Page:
Drug addiction treatment programs are time-consuming, requiring detox, therapy, support group participation, and more. However, going through a treatment program several times doesn’t indicate that a person is not overcoming their addiction. As with other chronic illnesses, ongoing help is necessary, and that includes periods of feeling better and periods of relapse. People working to overcome their addiction may need to undergo more intense rehabilitation or therapy at different times in their lives. A return to treatment is often a stepping-stone on the road to full recovery.
- Treatments that involve medication are just replacing one addiction with another.
Prescription medications constantly feature a warning that the person taking the medication should speak with their doctor about past addiction treatment or substance abuse problems. This statement, however, does not mean that people who are going through treatment for addiction cannot receive other medications; it only means that doctors should monitor patients for potential addictive behaviors. Many people entering a treatment program need medications to help them detox safely. For people overcoming opioid addiction, this might include tapering their physical dependence with buprenorphine; for people overcoming alcohol abuse, this might mean low doses of benzodiazepines to prevent seizures and delirium. Medical professionals prescribe these medications, and the individual taking them is closely monitored so they do not begin to struggle with another addiction.
- A person must hit “rock bottom” before they can go into treatment.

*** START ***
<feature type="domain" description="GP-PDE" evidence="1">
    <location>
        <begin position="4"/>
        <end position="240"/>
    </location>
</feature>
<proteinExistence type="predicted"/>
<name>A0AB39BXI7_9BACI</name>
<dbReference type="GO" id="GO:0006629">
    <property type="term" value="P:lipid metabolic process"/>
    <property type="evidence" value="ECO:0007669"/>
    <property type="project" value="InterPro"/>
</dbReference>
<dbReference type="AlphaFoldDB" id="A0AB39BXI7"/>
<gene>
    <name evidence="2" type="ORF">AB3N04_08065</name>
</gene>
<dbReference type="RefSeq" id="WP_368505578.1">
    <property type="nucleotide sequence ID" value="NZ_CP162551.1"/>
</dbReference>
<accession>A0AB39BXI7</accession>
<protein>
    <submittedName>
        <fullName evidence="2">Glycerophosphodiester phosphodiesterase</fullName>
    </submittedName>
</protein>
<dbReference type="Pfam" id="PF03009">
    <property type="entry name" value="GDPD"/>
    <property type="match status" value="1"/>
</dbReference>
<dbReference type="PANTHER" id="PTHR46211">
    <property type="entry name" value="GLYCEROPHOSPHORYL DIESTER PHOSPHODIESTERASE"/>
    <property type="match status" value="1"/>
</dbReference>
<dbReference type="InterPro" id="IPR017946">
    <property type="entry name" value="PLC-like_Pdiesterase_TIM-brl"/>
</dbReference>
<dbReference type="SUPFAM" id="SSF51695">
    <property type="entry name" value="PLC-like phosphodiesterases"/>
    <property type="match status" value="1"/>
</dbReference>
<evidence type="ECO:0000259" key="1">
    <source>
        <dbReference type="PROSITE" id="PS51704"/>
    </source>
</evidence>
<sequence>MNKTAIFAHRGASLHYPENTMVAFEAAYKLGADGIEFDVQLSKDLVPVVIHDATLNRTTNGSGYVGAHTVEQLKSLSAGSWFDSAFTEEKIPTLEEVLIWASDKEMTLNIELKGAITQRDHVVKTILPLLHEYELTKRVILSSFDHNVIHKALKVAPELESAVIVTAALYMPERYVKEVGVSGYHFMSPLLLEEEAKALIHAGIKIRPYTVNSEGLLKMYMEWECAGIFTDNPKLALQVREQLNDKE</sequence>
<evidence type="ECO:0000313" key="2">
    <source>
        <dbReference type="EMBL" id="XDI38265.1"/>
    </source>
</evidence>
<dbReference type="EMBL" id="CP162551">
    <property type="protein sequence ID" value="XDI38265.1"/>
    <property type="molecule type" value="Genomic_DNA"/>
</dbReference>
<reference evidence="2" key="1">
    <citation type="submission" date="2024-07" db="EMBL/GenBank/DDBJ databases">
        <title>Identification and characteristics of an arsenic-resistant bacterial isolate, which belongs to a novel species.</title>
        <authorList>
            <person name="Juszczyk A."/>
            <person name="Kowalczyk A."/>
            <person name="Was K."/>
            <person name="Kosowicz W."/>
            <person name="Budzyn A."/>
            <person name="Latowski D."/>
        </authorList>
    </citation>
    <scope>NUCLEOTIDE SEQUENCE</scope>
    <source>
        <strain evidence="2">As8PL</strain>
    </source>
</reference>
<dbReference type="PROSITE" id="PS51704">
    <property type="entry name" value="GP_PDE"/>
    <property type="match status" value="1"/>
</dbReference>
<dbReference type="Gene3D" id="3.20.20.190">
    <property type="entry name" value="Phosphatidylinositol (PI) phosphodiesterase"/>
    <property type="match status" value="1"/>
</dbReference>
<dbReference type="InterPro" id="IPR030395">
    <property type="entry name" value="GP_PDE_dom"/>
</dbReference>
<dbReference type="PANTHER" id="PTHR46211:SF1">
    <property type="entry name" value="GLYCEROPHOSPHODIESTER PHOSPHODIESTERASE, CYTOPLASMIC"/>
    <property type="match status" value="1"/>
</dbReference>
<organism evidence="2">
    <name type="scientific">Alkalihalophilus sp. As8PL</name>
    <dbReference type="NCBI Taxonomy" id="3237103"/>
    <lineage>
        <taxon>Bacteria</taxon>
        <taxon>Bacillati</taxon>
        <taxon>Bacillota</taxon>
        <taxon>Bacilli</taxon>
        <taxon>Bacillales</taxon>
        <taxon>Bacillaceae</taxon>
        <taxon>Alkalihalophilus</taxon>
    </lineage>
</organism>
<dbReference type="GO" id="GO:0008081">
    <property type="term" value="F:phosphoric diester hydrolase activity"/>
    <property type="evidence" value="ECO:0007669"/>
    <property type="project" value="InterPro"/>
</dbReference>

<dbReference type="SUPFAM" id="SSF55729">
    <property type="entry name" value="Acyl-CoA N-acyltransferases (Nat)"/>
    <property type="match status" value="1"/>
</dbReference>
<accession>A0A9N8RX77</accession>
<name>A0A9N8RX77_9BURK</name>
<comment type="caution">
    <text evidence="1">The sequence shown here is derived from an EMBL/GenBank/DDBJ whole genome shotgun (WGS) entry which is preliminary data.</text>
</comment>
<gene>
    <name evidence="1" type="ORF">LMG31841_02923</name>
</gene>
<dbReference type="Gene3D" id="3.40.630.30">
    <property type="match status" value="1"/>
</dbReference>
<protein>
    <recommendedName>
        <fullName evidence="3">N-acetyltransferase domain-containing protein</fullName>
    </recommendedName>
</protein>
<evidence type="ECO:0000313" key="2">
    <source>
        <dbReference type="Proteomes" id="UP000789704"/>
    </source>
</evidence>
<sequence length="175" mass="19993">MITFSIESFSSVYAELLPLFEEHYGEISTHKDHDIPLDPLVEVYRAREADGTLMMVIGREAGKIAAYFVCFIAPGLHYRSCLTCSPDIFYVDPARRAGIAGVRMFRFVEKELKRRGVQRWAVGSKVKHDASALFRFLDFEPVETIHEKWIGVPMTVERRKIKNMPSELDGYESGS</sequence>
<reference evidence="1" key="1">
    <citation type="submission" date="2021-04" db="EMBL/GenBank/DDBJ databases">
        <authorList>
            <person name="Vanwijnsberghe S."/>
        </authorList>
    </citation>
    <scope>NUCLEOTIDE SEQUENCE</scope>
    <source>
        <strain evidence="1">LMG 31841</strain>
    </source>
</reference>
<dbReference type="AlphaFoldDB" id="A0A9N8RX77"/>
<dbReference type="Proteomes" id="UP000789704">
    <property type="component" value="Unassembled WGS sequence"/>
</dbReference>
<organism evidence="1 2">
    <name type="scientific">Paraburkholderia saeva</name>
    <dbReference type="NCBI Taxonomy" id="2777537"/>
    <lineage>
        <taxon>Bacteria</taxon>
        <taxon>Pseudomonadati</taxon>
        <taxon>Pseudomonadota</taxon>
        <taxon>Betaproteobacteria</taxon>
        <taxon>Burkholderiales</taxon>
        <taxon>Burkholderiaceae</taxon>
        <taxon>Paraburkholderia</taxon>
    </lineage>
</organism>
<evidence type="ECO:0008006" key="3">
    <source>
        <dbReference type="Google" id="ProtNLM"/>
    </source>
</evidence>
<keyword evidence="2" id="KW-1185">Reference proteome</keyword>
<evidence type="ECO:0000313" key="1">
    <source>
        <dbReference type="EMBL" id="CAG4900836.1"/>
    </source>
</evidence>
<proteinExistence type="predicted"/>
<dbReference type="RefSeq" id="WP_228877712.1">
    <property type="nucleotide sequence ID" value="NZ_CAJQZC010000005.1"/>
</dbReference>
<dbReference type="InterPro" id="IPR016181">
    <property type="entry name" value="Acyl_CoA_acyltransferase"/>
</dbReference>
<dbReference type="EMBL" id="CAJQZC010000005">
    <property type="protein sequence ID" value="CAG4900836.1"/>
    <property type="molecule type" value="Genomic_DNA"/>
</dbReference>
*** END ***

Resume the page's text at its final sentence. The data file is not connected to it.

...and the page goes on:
The term rock bottom implies different situations for different people. For some, it is surviving an overdose, while for others, it is losing relationships with loved ones, being fired from a job, losing their home, or worse. It is more important for a person to seek help as soon as they realize they are struggling with an addiction. This could occur when a person is managing a happy family life and a successful career, when they are experiencing chronic homelessness, or when they suffer mental health issues alongside their substance abuse problems. Waiting too long to seek help can be dangerous or even deadly.
- Treatment only works for people who want it.
While it is important for the person in a treatment program to be engaged with the process, few people enter rehabilitation programs because they want to. In some cases, family and friends stage an intervention, while in other cases, a court or doctor’s order forces the individual into a treatment program. However, people who enter treatment can benefit from the process, regardless of how much they want to be there.
- Relapse is failure.